Therapeutic antibodies recognize "normal" cell surface proteins with cell type-restricted expression. A good example is antibodies to the B-cell antigen CD20, which are used for treatment of leukemia and lymphoma. These antibodies kill normal and malignant B cells indiscriminately. Yet, the ability to limit cytotoxicity to a single cell type represents an important step forward compared to chemotherapy and radiation therapy. The major advantage of self-antigens as therapeutic targets (relative to cancer mutations) is that the same target can be used in all patients with a particular cancer type. Similarly, CARs (chimeric antigen receptors) target normal cell surface proteins like CD19 to which the antibody portion of the receptor binds. Adoptive cell therapy using T-cells genetically equipped with CARs has been a tremendous success in the treatment of B-lymphoid leukemia and lymphoma. In spite of worldwide efforts it has, however, proven difficult to find similarly good targets in other leukemias, and in other cancer types. The number of candidate self-antigens that could be targeted in cancer can be increased dramatically with the use of T-cell receptors as alternatives to CARs in adoptive cell therapy. The reason is that T cells, in contrast to CARs/antibodies, have the ability to recognize peptides from intracellular proteins, and the large majority of cellular proteins are inside the cell. A major focus in our group is to direct T-cell receptors to peptides derived from self-antigens expressed on cancer cells by use of foreign (allogeneic) HLA for antigen presentation.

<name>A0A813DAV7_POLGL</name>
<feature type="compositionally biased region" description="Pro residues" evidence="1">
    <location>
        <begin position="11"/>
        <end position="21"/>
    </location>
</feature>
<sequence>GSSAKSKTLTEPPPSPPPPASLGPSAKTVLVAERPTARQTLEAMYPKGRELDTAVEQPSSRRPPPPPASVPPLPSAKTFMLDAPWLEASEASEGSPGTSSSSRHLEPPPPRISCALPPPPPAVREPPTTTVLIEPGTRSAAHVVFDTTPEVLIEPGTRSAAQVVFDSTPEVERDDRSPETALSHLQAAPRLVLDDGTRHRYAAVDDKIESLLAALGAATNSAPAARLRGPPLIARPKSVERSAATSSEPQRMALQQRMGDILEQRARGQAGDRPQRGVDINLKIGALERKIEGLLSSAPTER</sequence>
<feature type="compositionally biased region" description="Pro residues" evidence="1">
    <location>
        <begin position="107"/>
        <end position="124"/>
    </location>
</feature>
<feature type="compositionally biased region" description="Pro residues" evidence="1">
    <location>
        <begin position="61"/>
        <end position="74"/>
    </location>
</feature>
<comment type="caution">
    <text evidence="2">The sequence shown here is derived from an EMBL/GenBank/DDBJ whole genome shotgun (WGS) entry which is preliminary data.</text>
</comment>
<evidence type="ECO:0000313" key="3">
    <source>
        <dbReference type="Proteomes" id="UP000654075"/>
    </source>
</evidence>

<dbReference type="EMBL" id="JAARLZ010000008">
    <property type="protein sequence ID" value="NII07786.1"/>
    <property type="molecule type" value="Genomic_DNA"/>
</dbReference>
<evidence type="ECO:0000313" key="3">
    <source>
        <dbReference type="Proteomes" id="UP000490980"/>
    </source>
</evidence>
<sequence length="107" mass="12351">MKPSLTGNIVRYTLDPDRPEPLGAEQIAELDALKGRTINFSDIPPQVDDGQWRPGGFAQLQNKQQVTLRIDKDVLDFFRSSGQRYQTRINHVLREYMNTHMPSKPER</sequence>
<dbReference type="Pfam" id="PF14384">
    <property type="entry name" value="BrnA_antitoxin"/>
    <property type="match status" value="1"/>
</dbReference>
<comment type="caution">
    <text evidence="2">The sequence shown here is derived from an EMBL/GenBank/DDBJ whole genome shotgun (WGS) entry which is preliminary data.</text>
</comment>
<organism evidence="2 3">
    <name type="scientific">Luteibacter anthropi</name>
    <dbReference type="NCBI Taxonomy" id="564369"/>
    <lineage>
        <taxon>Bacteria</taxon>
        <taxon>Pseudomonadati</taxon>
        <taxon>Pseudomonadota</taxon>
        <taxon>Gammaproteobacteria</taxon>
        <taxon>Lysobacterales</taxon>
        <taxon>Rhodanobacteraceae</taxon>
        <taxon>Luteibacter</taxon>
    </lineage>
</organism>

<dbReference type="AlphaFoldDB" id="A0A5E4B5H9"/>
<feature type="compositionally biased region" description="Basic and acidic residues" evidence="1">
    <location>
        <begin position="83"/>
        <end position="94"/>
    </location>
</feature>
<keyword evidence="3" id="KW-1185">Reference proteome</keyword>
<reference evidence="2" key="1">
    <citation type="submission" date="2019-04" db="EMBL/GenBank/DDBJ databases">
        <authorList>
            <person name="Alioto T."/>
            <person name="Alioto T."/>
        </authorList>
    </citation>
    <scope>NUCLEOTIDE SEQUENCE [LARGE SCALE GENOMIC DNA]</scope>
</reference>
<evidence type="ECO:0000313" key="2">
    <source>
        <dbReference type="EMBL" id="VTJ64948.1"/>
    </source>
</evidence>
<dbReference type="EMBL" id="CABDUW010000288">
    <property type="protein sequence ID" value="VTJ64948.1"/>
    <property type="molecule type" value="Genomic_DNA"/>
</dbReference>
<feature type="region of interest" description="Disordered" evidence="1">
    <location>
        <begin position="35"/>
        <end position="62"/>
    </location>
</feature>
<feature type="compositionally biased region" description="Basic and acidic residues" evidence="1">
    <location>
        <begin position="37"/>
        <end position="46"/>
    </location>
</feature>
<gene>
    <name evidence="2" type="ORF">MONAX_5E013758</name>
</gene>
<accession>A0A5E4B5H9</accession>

Using T cell receptors from “non-tolerized” donors to target self-antigens
To overcome immunological self-tolerance for "normal" proteins, our laboratory has taken a new approach that involves peptide presentation on foreign HLA molecules. We have shown that it is feasible to obtain T cells from one individual that selectively kill defined cell types from another individual with a different tissue type. The recognition elements are peptides from "normal" proteins with cell type-restricted expression, bound to a tissue type molecule of the target individual. A multitude of novel targets and their cognate T-cell receptors have been isolated from healthy donors using our patent-pending technology. T cells engineered to express receptors recognizing these targets are expected to be useful to treat subtypes of leukemia or lymphoma in all patients who share the same tissue type molecule (HLA-A2; shared by 50% of Caucasians).
T cells raised against allogeneic HLA-A2/CD20 kill primary follicular lymphoma and acute lymphoblastic leukemia cells
Int J Cancer, 130 (8), 1821-32